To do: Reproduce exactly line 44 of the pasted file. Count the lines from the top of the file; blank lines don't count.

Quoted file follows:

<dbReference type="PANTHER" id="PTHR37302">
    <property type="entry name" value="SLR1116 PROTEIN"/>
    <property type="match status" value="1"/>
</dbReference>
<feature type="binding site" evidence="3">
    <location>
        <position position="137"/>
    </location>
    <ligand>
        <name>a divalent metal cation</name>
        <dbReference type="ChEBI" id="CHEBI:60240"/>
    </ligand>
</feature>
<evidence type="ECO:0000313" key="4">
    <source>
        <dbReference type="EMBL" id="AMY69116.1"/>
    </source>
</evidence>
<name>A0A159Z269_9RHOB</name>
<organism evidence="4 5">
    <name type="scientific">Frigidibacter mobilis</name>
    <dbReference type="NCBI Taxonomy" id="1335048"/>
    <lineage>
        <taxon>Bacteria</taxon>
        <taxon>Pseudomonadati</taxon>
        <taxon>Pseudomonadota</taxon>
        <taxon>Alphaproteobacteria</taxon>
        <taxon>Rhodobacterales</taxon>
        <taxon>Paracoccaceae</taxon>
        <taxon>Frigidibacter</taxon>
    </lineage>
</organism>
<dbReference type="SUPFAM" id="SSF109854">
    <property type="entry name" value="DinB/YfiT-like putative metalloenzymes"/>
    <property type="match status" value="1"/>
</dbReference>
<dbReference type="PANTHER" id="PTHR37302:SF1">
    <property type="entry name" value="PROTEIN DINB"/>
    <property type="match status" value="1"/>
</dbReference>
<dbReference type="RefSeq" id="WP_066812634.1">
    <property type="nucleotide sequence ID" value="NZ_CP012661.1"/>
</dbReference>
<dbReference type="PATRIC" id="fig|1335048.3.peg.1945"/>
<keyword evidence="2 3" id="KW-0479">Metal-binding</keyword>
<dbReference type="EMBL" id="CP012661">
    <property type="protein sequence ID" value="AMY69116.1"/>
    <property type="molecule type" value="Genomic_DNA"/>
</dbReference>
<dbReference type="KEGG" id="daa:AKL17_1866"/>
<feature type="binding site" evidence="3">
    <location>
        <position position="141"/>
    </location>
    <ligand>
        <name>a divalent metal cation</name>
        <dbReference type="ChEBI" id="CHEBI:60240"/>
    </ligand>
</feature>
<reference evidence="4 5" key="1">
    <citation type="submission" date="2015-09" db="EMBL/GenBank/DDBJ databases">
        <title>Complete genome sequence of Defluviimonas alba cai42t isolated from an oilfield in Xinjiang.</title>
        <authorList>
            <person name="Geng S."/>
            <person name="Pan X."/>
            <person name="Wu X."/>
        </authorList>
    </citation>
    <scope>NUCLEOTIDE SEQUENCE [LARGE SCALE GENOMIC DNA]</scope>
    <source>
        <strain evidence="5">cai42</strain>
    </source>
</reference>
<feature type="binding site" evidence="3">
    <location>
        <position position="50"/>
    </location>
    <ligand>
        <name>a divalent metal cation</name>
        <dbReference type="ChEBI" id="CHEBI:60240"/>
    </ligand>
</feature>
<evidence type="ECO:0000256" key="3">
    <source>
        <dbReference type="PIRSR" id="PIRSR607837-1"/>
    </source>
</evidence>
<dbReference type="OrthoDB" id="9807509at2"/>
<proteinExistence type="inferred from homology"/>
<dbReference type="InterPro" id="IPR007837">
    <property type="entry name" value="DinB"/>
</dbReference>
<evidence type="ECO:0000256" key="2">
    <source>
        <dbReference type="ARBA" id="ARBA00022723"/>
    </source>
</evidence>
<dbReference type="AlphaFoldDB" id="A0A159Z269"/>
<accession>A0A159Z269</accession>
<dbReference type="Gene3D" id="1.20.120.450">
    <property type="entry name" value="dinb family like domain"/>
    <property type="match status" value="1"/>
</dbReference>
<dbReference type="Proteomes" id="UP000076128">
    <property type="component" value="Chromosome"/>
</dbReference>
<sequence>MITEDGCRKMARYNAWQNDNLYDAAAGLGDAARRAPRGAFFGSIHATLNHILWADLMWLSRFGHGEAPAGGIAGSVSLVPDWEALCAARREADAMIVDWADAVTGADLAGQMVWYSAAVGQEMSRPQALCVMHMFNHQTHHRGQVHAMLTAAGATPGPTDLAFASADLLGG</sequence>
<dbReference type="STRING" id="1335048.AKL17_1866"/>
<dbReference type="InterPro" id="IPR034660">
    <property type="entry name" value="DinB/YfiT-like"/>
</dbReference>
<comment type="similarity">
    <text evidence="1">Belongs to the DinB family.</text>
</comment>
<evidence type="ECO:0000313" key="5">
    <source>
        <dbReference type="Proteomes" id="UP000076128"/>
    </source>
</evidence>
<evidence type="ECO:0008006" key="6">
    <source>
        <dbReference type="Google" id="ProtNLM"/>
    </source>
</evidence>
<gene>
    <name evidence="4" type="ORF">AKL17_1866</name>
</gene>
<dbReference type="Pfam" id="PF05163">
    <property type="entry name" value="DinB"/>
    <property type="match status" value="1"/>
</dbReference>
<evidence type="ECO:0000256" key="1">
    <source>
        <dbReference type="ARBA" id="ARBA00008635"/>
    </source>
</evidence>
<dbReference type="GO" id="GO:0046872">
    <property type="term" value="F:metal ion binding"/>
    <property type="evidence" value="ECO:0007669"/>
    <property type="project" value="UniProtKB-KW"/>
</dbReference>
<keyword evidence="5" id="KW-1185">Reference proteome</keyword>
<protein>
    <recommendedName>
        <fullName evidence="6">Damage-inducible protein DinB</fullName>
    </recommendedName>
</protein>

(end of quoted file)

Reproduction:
<dbReference type="PATRIC" id="fig|1335048.3.peg.1945"/>